Chances are, you’ve never thought much about whether an orca or a pack of hyenas would win in a fight.Katie Hinde has.An assistant professor of human evolutionary biology, Hinde is also the creator of Mammal March Madness, an annual NCAA basketball-style tournament that pits mammalian species against each other in simulated combat. (Last year’s tournament ended with the orca-hyena faceoff, which the hyenas won in something of an upset.)This year’s bracket features divisions made up of Mighty Mini-Mammals, Mythical Mammals, Critically Endangered Mammals, and Sexy Beasts (species shaped by sexual selection). The competition will begin on March 9 with a bout between the pygmy jerboa and bumblebee bat, so participants are now researching each species before making their picks.The competition is fun and games, but there’s serious science behind it.“I put it online, thinking that maybe my mom would play, and it just exploded,” said Katie Hinde, an assistant professor at Harvard, who said she tries to include an unexpected twist each year to keep the competition interesting. Photo courtesy of Katie HindeHinde and her co-organizers — Kristi Lewton, assistant professor at Boston University School of Medicine; Joshua Drew, lecturer at Columbia University; and Christopher Anderson, assistant professor at Dominican University — rigorously research each species, and the outcome of each match is based on a host of attributes, including temperament, size, weaponry, defensive mechanisms, and habitat.“These are the most rigorous fake animal battles you will ever encounter,” Hinde said. “Our preparations are basically biology boot camp. I read hundreds of research articles about the different animals: their natural history, their environment, their adaptations, and their interactions with other animals. And we calculate the probability of the outcome for each bout. I primarily study monkeys, so this is an amazing opportunity to think more broadly about the animal kingdom and share that awesomeness with others.”While that scientific rigor can make the contests more genuine, it also demands some creativity from organizers.In last year’s tournament, Hinde said, one bout saw a binturong, also known as a bearcat, come up against a dhole, a canid species native to Central and Southeast Asia. Despite having only a 5 percent chance of winning, the team’s randomization program showed the binturong coming out on top.“We had to find a justifiable reason, grounded in natural history research publications, to explain that outcome,” Hinde said. “I ended up reading about how long it takes different canid species to digest their food, and was able to show, since the dhole had won its battle the day before, it was so full it wasn’t motivated to fight the binturong.”In another case, Hinde said, only days before a battle involving a pangolin, research was published showing it to be the most trafficked animal species on the planet. In that case, the battle ended before it began, with the pangolin being captured by poachers and shipped to Asia.The idea for the competition grew out of Hinde’s love for the NCAA basketball tournament.“When I was an undergrad, we would skip two days of classes to watch the first round of the tournament,” she said. “My roommates and I would put our brackets on the wall, and we’d make fun of each other’s teams, and we had this camaraderie and fun around the whole thing.”The idea for an animal competition came two years ago, when Hinde stumbled onto a blog post that pitted species against each other to determine which was cutest.“I said there’s no way I want to do this, so I went to my office and pulled down my ‘Encyclopedia of Mammals’ and made up my own bracket,” she said. “I put it online, thinking that maybe my mom would play, and it just exploded. I had a research trip planned for the Kalahari, and when I got to the field site, the Internet would only work in the middle of the night, so I’d stay up until 2 a.m. live-tweeting the battles, and then follow meerkats during the day.”Hinde said she tries to include an unexpected twist each year to keep the competition interesting. This year, in addition to a bracket dedicated to smaller mammals, the competition will include mythical creatures, including the unicorn, Pegasus, the water horse, and the Yeti.“Part of this is to, hopefully, get more classicists to play the game,” Hinde said. “But this is also a chance to talk about different aspects of the human mind, and how we are adapted to think about mythical creatures. As I was researching this, I found that many cultures through human history have included wolf creatures or horse creatures, because the mythology is largely built around animals that are dangerous or important to them.”In the end, Hinde hopes that those who participate have fun and learn something about species that they may not have known even existed.“People get really excited to find out how we play things out,” she said. “It’s a very active ‘spectator sport.’ As things are happening, I can usually see people tweeting about how nervous or excited they are. It’s so much fun to see, and I look forward to all of it.”To download your Mammal March Madness bracket, visit Hinde’s blog. The results of each match will be revealed via Twitter (follow along at the hashtag #2015MMM) and will be recapped online.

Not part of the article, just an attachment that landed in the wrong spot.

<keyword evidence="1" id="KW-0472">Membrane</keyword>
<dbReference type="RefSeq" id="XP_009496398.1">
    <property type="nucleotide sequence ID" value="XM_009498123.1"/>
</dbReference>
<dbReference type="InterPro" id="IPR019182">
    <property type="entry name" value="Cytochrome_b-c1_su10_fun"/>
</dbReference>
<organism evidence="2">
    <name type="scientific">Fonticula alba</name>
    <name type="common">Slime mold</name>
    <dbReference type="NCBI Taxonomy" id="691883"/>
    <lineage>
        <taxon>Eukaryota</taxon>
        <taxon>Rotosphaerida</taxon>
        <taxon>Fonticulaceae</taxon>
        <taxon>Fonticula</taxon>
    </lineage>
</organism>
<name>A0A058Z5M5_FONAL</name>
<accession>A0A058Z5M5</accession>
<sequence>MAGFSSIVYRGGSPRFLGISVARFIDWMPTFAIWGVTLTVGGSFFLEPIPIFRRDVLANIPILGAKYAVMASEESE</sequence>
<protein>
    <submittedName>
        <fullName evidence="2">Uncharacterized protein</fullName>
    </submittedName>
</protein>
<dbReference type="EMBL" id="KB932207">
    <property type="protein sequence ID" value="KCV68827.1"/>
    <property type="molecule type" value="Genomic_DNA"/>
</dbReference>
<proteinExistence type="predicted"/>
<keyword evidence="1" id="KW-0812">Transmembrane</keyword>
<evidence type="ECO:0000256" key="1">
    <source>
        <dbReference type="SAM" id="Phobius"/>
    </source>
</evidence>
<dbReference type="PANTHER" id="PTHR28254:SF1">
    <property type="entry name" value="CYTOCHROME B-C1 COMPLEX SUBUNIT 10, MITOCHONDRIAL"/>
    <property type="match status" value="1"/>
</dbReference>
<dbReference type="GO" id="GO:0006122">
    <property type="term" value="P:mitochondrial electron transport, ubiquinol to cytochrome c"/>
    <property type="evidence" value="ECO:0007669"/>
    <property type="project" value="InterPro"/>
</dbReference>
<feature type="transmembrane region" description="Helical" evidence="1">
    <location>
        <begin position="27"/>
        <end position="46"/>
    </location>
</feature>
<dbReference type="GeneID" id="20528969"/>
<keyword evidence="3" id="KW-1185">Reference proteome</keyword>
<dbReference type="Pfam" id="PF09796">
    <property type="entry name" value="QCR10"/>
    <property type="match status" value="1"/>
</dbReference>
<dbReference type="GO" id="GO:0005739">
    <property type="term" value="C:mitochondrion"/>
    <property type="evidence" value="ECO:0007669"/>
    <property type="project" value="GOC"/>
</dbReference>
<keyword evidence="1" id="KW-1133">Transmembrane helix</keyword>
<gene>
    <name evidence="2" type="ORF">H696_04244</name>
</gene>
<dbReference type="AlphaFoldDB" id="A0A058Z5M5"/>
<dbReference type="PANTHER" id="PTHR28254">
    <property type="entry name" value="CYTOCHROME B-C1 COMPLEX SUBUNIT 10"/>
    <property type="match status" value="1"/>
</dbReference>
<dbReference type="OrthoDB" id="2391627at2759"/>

50SHARESShareShareSharePrintMailGooglePinterestDiggRedditStumbleuponDeliciousBufferTumblr,Wendy Moody Wendy Moody is a Senior Editor with CUInsight.com. Wendy works with the editorial team to help edit the content including current news, press releases, jobs and events. She keeps … Web: www.cuinsight.com Details When you’re a leader and you’re caught up in your daily routine, it can be difficult to remember to express your gratitude to your staff. You may think to yourself how appreciative you are of them, but unless you actually show them, they may not know you are thankful. Here are five easy ideas for making sure your team knows you’re appreciative of their many efforts.Give them time offThis may seem like an obvious idea, but many companies don’t actually provide their employees with enough paid time off. You don’t have to go overboard, but allowing your staff periodic days off to regroup and relax will speak volumes. Aside from giving monetary bonuses (which is often not in the company’s budget) this is usually the next best thing. Approach an employee that has been working especially hard or has recently achieved a goal and have them pick a day they’d like to have off. They will see you’ve noticed their job performance and will be grateful that they’re being recognized.Surprise them with small rewardsWho doesn’t love a tasty treat? Small actions like bringing donuts in the morning, taking employees to lunch, or even just keeping a stocked break room will demonstrate that you are thinking of them. Good food makes people happy and it can also be a catalyst for employee camaraderie as the team enjoys a treat together.Ask for feedbackThere’s something important to be said for asking your staff for their input, not only on your performance but on the efficiency of the office as a whole. When you approach them for feedback, they will know you value their opinions and feelings. Giving them a sounding board will show them that you trust them and hold them in high regard.Plan fun team activitiesThere are so many benefits to team building exercises, whether your office is large or small. It’s promotes collaboration, allows employees to have fun together, and encourages open communication. Plan fun activities that your staff can do together outside the office. Volunteer for a local charity, attempt an escape room, take a city Segway tour, or go to a local sporting event.Be specific with praiseIt is extremely important to congratulate your team on their successes, but it is even better to point out specific achievements of certain employees. This can be done during a team meeting or communicated directly to the employee. Even if they are proud of themselves for accomplishing a goal, receiving high praise from their superior is truly invaluable.